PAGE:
2 min

Self-defence denied

Out in the Night asks why four black lesbians went to jail

Renata Hill (right) and her friends ended up in jail for resisting the man who attempted to gaybash them. Credit: Lyric Cabral

Reckless stereotypes, undisguised loathing of difference, and homophobia are among the themes Out in the Night explores when it revisits the case of seven lesbians arrested for fighting back against the man who attacked them in New York’s West Village in August 2006.

With few facts, the headlines trumpeted “Lesbian gang-stab shocker” and “Attack of the killer lesbians” among others. The judicial system proved no better. Footage from only two of five security cameras was presented in court, and the jury didn’t hear testimony from a male witness who came to the women’s defence. Moreover, the extent of the “victim’s” injuries was exaggerated at trial.

As Out in the Night unfolds, it becomes clear  that more diligent scrutiny may have led to a different outcome for the four women who ended up in prison, with sentences ranging from three and a half to 11 years.

It is an indictment of itchy, trigger-finger journalism and reminiscent of screaming headlines in Ugandan newspapers like Rolling Stone, infamous for outing gay people, or the fast-talking, aggressive sensationalism of North America’s Fox News and CNN.

“The media doesn’t tell the whole story,” Renata Hill’s mother says after the guilty verdict is handed down. “They didn’t tell how my daughter was attacked, how she was choked. It’s called gaybashing, but they won’t call it that. They call it everything but that.”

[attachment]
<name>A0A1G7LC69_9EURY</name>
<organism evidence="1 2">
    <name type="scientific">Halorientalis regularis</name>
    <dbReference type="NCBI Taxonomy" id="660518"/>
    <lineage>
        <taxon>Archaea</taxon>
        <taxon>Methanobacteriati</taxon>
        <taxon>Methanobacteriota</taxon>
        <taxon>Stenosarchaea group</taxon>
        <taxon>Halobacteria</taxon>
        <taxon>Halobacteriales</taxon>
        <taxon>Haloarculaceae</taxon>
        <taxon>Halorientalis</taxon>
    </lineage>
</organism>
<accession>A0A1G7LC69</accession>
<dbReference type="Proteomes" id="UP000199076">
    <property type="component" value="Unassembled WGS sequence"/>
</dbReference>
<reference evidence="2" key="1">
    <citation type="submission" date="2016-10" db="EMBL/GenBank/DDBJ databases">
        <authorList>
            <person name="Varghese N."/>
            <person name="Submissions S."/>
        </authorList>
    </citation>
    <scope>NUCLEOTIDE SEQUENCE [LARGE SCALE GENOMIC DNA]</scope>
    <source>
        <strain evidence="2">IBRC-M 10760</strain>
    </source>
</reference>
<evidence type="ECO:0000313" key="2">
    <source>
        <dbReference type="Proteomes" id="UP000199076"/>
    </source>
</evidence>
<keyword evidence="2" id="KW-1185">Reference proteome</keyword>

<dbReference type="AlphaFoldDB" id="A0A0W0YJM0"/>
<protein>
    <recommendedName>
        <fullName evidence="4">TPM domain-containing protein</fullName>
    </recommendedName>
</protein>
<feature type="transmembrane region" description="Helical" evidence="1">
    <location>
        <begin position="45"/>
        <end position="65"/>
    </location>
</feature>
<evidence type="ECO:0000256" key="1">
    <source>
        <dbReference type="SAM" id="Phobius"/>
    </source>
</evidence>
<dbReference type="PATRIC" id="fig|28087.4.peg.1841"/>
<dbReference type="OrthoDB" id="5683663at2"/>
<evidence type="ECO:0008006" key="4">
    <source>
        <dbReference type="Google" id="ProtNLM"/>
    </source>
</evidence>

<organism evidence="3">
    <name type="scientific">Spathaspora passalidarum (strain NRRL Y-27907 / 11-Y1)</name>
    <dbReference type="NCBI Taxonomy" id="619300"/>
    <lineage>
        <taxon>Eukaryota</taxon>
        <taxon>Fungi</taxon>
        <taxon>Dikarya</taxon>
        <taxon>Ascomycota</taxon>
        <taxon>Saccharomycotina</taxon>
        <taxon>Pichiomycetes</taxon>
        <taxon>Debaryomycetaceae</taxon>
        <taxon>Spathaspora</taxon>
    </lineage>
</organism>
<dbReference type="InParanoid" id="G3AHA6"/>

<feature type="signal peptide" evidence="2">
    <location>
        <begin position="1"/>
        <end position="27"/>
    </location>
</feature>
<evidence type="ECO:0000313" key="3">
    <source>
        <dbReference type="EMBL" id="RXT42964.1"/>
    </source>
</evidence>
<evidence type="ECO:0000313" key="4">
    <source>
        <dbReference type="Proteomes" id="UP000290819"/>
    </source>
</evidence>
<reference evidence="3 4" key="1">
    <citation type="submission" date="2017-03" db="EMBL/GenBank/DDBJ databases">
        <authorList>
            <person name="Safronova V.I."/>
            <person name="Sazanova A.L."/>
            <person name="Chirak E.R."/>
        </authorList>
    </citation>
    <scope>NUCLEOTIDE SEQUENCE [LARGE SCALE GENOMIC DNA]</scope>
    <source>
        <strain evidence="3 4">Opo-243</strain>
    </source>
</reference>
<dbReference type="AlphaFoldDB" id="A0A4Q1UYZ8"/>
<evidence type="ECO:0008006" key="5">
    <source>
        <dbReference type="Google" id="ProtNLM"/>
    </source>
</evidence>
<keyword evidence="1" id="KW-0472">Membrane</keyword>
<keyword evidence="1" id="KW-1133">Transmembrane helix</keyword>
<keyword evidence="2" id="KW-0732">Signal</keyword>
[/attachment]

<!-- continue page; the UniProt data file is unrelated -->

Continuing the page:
Cruising a landscape of tractor-trailer containers, for-rent signs, elegant but worn townhouses, and people milling on the streets, the film offers more nuanced insight into the four women, their poignant and joyful lives, and their Newark neighbourhood that is a complicated blend of home and hell.

Being gay is not an issue with their families, Hill says. But venturing out of their neighbourhood is another question. “People in the north aren’t really cool with it.”

For Patreese Johnson, who has lost two brothers to the neighbourhood’s violence, self-preservation is second nature. It’s why she carried the knife that she used in self-defence against the man who attacked them, who said he wanted “some of that” as he pointed to her crotch, who spat at them, called them dyke bitches, offered to fuck them straight, and ripped a handful of dreads from one woman’s head during the street fight.

When the women ventured into the West Village, they thought they were immersing themselves in an area where people “looked like us,” where they would hit some clubs, “get a few numbers” and then go home.

Instead, their night on the town earned them charges for weapon possession, gang assault and attempted murder, with the prosecutor threatening 25 years behind bars if they didn’t plead guilty to the charges. Three of the women accepted the plea bargain. The other four rejected it, maintaining that they acted in self-defence against a gaybasher. The court incarcerated them for it.